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Cell Phones And Bees

Is yapping on a cell phone going to lead to worldwide food shortages? Maybe so. Have you ever tried to self-pollinate something in your garden with a paintbrush? It’s not a fun job and I’m thankful for the bee’s nest that usually crops up near my garden each summer. But the food in the supermarkets comes from huge farms where self-pollination would be almost impossible.

The bee population is currently in some sort of crisis situation. The phenomenon is being called Colony Collapse Disorder (CCD). Worker bees are leaving their hives to go about their bee business but aren’t returning. Bee colonies are being completely abandoned, save for the queen, her eggs and little baby bees that aren’t ready to take care of the hive.

CCD was first noticed in the United States and then parts of Europe. The west coast alone is thought to have lost up to 60% of their bee population. No one really knows why this is happening. But now there’s some new evidence it’s being caused by cell phones. The cell phone signals are interfering with the bee’s ability to find their colony and return to it.

This new study is making it’s rounds in the media today. And I can take a guess what’s going to happen next. The big cell phone companies are going to commission their own studies to show that cell phone aren’t the cause and then we’ll have conflicting studies.

I’m not a scientist or a beekeeper so I have no idea if this is even possible. But as a gardener, it’s definitely not good news.

13 Comments:

  1. P~ said...
    Things that make me go... Hmmm? Interesting article, thanks for the link!
    P.S. Glad to hear from you again, must be busy in the garden huh?
    Anthony said...
    Yes, very busy with a giant pile of mulch and my wheelbarrel. :)

    But I've been taking lots of pictures and have plans for tons of futures posts.
    Ottawa Gardener said...
    There have been some posts on bee problems on bifucated carrot too... all very worrying.

    That and the fungus hitting frogs.

    Sad.

    We must do more (or less)
    Ki said...
    Hey maybe that's why I see honeybees around our yard. We are so phone averse we rarely use our cell phone let alone the regular landline. I knew not yakking on the phone was virtuous some how but now I know. Thanks for the article.
    Anthony said...
    Ottawa, yes, we must do more AND less. Pretty tricky though. :(

    Ki, so are all the missing bees hiding out in your yard? :)
    Marc said...
    Wow, very interesting - I hadn't heard about this before. I thought the bee problem was due to a parasitic mite that are attacking them. Add the phone thing and it is a one two punch - yikes!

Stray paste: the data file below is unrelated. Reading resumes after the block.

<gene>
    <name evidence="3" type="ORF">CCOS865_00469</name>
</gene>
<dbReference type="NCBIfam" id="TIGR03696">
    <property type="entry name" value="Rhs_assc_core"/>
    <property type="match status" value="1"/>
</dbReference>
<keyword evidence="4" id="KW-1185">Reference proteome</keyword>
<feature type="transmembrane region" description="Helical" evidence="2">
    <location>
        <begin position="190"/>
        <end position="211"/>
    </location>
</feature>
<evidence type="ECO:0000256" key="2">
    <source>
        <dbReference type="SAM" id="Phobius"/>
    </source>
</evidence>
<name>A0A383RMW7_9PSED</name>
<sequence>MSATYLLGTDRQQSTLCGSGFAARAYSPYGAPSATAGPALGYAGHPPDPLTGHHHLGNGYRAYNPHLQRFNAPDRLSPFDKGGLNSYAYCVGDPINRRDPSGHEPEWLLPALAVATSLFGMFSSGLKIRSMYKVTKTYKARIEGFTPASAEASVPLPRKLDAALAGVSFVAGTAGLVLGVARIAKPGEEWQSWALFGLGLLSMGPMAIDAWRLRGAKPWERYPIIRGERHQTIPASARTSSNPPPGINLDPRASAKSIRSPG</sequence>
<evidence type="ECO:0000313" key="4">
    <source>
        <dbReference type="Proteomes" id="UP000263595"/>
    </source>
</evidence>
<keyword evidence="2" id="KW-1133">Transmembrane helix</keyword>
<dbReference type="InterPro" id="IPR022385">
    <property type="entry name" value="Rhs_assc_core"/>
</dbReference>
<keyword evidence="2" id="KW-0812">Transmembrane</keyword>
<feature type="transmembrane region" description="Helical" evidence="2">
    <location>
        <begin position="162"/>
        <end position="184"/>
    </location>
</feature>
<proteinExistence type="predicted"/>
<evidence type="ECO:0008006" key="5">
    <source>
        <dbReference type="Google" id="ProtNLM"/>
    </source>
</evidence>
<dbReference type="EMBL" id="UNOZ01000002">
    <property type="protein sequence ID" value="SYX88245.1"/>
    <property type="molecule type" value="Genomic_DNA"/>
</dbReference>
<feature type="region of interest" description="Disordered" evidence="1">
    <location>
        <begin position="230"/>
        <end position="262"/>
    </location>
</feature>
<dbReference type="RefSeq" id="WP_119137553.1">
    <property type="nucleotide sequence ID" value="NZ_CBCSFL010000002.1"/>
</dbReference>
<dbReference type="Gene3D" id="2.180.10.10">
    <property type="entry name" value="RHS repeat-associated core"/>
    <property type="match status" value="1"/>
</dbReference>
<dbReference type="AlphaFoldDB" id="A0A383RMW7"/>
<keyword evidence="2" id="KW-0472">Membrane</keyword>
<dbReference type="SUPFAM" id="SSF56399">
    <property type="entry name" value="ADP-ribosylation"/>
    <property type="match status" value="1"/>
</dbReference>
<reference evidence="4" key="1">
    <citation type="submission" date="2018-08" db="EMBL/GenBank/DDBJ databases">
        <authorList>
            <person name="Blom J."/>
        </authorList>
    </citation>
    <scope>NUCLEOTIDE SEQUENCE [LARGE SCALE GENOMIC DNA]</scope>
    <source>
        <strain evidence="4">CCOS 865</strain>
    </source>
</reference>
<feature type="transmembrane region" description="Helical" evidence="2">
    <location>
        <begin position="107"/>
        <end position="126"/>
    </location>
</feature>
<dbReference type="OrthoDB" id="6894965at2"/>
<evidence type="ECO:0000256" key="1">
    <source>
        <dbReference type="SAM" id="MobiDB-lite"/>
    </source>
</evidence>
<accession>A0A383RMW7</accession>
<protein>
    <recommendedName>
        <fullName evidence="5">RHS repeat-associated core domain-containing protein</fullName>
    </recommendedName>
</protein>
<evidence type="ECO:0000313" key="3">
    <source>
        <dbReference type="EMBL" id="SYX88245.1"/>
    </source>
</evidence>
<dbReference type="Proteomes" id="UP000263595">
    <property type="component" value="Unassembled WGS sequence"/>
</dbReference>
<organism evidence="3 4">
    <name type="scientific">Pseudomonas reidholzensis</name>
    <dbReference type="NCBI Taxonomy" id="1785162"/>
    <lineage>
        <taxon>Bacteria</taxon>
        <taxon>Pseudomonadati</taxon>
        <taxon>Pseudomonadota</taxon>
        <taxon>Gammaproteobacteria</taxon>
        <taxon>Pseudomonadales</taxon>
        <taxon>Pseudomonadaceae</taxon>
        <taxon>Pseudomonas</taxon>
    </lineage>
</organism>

Thanks for sharing this. We will have to keep monitoring this problem.
    domestika said...
    I'm not a scientist either, but I am a beekeeper - or I hope I am! Tomorrow the weather will finally be warm enough that I can check my one remaining hive (of 21 colonies, a couple years back) and see if there are any more than just a few stragglers living.

    marc is right that we beekeepers have had a rough time fighting the parasitic Varroa mite you've maybe heard about -- it keeps developing a resistance to everything that science has found to try to combat it -- but there's a whole lot more going on this past few years.

    Honeybees all over the world are struggling badly, and microwave/radio/wireless signals are just one possibility... we just don't know what's wrong.

    The sad fact is that bees are the proverbial "canary in a coal mine" - a warning that something is seriously wrong. Much like the songbirds and Rachel Carson's "Silent Spring" that made us take a new look at some of the pesticides used a few decades back...

    Sorry to go on at such length -- stuffing the Compost Bin! -- but I have loved keeping bees these past 9 years and it would break my heart to lose their happy hum in the garden... not to mention the negative effect on orchard and garden of losing my very own home-based pollination squad!

    One out of every 3 mouthfuls of food we eat, we have the bees to thank.
    Anthony said...
    Domestika, what an insightful comment. Thanks for sharing your perspective as a beekeeper. I have a feeling that we're going to be hearing more news about this in the future.

    In the meantime you should be posting your opinion on this topic on your blog too. Definitely something that I would like to read about.
    Anthony said...
    Marc, are you a beekeeper too? How did you know about the mite problem. This is the first I've heard of it.
    Tom said...
    Check out the news from Hawaii.
    Anonymous said...
    What can I do? We really need to do something. Albert Einstein predicted that humans would only survive 4 years on this earth after bees disappear.
    Lesley said...
    Well how strange!

    We have noticed a huge increase in the number of bees in our garden this year in Wales, accentuated by the fact that many of them are finding their way through the house, only to land on the inside of the kitchen window.

    I have lost count of how many bees I have rescued with a glass and piece of paper, to release into the garden to continue their good work...perhaps some of them are the same bee, still lost?
    Aunt Bee said...
    Is mulch bad for bees? I've been putting a bark mulch around my garden and don't want to make it harder for those bees that live in the ground.
    I'm sick about what's happening to the bees.

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